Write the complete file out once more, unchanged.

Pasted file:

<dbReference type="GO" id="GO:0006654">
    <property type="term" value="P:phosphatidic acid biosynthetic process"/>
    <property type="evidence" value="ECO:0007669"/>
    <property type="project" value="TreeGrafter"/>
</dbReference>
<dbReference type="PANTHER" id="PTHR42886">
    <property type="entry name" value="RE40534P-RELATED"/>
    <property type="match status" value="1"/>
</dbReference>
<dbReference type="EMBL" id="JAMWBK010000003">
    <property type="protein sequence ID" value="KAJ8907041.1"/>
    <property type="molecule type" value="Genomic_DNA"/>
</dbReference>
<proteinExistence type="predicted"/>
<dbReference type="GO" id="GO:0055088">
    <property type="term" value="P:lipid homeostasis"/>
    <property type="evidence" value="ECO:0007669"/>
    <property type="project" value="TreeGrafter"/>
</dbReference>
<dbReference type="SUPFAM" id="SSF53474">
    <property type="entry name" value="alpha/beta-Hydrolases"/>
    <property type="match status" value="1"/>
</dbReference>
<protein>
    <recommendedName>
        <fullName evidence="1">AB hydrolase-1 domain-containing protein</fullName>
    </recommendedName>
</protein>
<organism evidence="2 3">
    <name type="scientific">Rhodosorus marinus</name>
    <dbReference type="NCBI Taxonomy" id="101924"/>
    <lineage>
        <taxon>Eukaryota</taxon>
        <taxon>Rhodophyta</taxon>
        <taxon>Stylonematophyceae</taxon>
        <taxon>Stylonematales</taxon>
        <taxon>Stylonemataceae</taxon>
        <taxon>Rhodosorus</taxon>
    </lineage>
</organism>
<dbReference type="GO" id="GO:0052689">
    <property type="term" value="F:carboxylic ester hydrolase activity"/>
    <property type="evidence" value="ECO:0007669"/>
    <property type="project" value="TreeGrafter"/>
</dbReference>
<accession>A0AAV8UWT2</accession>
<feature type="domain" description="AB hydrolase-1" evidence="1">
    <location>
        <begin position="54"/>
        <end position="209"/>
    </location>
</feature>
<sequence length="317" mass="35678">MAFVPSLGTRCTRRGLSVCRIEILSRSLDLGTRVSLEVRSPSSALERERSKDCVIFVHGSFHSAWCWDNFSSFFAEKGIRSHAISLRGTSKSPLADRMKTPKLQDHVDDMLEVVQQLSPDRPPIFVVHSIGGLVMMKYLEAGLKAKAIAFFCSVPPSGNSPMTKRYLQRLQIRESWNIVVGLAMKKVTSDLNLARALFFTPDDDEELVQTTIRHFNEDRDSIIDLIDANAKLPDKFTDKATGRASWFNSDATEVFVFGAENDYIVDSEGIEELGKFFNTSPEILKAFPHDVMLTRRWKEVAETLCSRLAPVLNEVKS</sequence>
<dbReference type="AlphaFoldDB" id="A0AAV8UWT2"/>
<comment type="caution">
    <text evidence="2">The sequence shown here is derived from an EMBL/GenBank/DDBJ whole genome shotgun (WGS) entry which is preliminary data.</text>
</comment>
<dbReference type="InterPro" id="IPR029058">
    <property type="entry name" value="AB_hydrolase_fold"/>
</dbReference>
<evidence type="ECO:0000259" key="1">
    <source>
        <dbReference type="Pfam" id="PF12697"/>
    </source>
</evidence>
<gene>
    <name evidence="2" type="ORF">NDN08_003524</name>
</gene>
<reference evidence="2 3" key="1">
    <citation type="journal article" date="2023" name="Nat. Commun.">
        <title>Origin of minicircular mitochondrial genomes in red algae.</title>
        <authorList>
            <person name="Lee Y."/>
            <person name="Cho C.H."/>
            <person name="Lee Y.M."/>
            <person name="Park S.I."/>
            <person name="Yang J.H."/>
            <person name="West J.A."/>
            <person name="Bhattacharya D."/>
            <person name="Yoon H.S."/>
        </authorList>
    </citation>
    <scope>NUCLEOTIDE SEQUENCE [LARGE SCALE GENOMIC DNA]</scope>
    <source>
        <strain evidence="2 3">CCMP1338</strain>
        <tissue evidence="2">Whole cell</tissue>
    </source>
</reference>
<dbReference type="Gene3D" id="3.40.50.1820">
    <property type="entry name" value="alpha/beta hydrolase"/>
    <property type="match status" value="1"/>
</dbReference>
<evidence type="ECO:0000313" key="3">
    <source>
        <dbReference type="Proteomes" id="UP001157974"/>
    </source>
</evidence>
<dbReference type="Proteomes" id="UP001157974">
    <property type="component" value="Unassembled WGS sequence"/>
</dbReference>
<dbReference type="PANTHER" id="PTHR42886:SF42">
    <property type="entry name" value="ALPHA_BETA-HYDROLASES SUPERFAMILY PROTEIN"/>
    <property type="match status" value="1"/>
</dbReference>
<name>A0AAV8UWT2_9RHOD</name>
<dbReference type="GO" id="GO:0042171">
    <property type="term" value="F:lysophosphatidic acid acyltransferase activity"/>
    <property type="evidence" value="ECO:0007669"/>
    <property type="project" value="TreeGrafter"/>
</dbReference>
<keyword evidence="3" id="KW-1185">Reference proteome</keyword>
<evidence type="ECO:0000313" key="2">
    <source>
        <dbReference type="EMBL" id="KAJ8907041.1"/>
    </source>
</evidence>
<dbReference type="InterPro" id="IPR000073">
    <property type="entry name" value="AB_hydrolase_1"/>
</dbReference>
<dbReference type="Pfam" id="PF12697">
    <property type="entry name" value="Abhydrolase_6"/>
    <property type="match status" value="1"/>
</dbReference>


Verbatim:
<dbReference type="GO" id="GO:0006654">
    <property type="term" value="P:phosphatidic acid biosynthetic process"/>
    <property type="evidence" value="ECO:0007669"/>
    <property type="project" value="TreeGrafter"/>
</dbReference>
<dbReference type="PANTHER" id="PTHR42886">
    <property type="entry name" value="RE40534P-RELATED"/>
    <property type="match status" value="1"/>
</dbReference>
<dbReference type="EMBL" id="JAMWBK010000003">
    <property type="protein sequence ID" value="KAJ8907041.1"/>
    <property type="molecule type" value="Genomic_DNA"/>
</dbReference>
<proteinExistence type="predicted"/>
<dbReference type="GO" id="GO:0055088">
    <property type="term" value="P:lipid homeostasis"/>
    <property type="evidence" value="ECO:0007669"/>
    <property type="project" value="TreeGrafter"/>
</dbReference>
<dbReference type="SUPFAM" id="SSF53474">
    <property type="entry name" value="alpha/beta-Hydrolases"/>
    <property type="match status" value="1"/>
</dbReference>
<protein>
    <recommendedName>
        <fullName evidence="1">AB hydrolase-1 domain-containing protein</fullName>
    </recommendedName>
</protein>
<organism evidence="2 3">
    <name type="scientific">Rhodosorus marinus</name>
    <dbReference type="NCBI Taxonomy" id="101924"/>
    <lineage>
        <taxon>Eukaryota</taxon>
        <taxon>Rhodophyta</taxon>
        <taxon>Stylonematophyceae</taxon>
        <taxon>Stylonematales</taxon>
        <taxon>Stylonemataceae</taxon>
        <taxon>Rhodosorus</taxon>
    </lineage>
</organism>
<dbReference type="GO" id="GO:0052689">
    <property type="term" value="F:carboxylic ester hydrolase activity"/>
    <property type="evidence" value="ECO:0007669"/>
    <property type="project" value="TreeGrafter"/>
</dbReference>
<accession>A0AAV8UWT2</accession>
<feature type="domain" description="AB hydrolase-1" evidence="1">
    <location>
        <begin position="54"/>
        <end position="209"/>
    </location>
</feature>
<sequence length="317" mass="35678">MAFVPSLGTRCTRRGLSVCRIEILSRSLDLGTRVSLEVRSPSSALERERSKDCVIFVHGSFHSAWCWDNFSSFFAEKGIRSHAISLRGTSKSPLADRMKTPKLQDHVDDMLEVVQQLSPDRPPIFVVHSIGGLVMMKYLEAGLKAKAIAFFCSVPPSGNSPMTKRYLQRLQIRESWNIVVGLAMKKVTSDLNLARALFFTPDDDEELVQTTIRHFNEDRDSIIDLIDANAKLPDKFTDKATGRASWFNSDATEVFVFGAENDYIVDSEGIEELGKFFNTSPEILKAFPHDVMLTRRWKEVAETLCSRLAPVLNEVKS</sequence>
<dbReference type="AlphaFoldDB" id="A0AAV8UWT2"/>
<comment type="caution">
    <text evidence="2">The sequence shown here is derived from an EMBL/GenBank/DDBJ whole genome shotgun (WGS) entry which is preliminary data.</text>
</comment>
<dbReference type="InterPro" id="IPR029058">
    <property type="entry name" value="AB_hydrolase_fold"/>
</dbReference>
<evidence type="ECO:0000259" key="1">
    <source>
        <dbReference type="Pfam" id="PF12697"/>
    </source>
</evidence>
<gene>
    <name evidence="2" type="ORF">NDN08_003524</name>
</gene>
<reference evidence="2 3" key="1">
    <citation type="journal article" date="2023" name="Nat. Commun.">
        <title>Origin of minicircular mitochondrial genomes in red algae.</title>
        <authorList>
            <person name="Lee Y."/>
            <person name="Cho C.H."/>
            <person name="Lee Y.M."/>
            <person name="Park S.I."/>
            <person name="Yang J.H."/>
            <person name="West J.A."/>
            <person name="Bhattacharya D."/>
            <person name="Yoon H.S."/>
        </authorList>
    </citation>
    <scope>NUCLEOTIDE SEQUENCE [LARGE SCALE GENOMIC DNA]</scope>
    <source>
        <strain evidence="2 3">CCMP1338</strain>
        <tissue evidence="2">Whole cell</tissue>
    </source>
</reference>
<dbReference type="Gene3D" id="3.40.50.1820">
    <property type="entry name" value="alpha/beta hydrolase"/>
    <property type="match status" value="1"/>
</dbReference>
<evidence type="ECO:0000313" key="3">
    <source>
        <dbReference type="Proteomes" id="UP001157974"/>
    </source>
</evidence>
<dbReference type="Proteomes" id="UP001157974">
    <property type="component" value="Unassembled WGS sequence"/>
</dbReference>
<dbReference type="PANTHER" id="PTHR42886:SF42">
    <property type="entry name" value="ALPHA_BETA-HYDROLASES SUPERFAMILY PROTEIN"/>
    <property type="match status" value="1"/>
</dbReference>
<name>A0AAV8UWT2_9RHOD</name>
<dbReference type="GO" id="GO:0042171">
    <property type="term" value="F:lysophosphatidic acid acyltransferase activity"/>
    <property type="evidence" value="ECO:0007669"/>
    <property type="project" value="TreeGrafter"/>
</dbReference>
<keyword evidence="3" id="KW-1185">Reference proteome</keyword>
<evidence type="ECO:0000313" key="2">
    <source>
        <dbReference type="EMBL" id="KAJ8907041.1"/>
    </source>
</evidence>
<dbReference type="InterPro" id="IPR000073">
    <property type="entry name" value="AB_hydrolase_1"/>
</dbReference>
<dbReference type="Pfam" id="PF12697">
    <property type="entry name" value="Abhydrolase_6"/>
    <property type="match status" value="1"/>
</dbReference>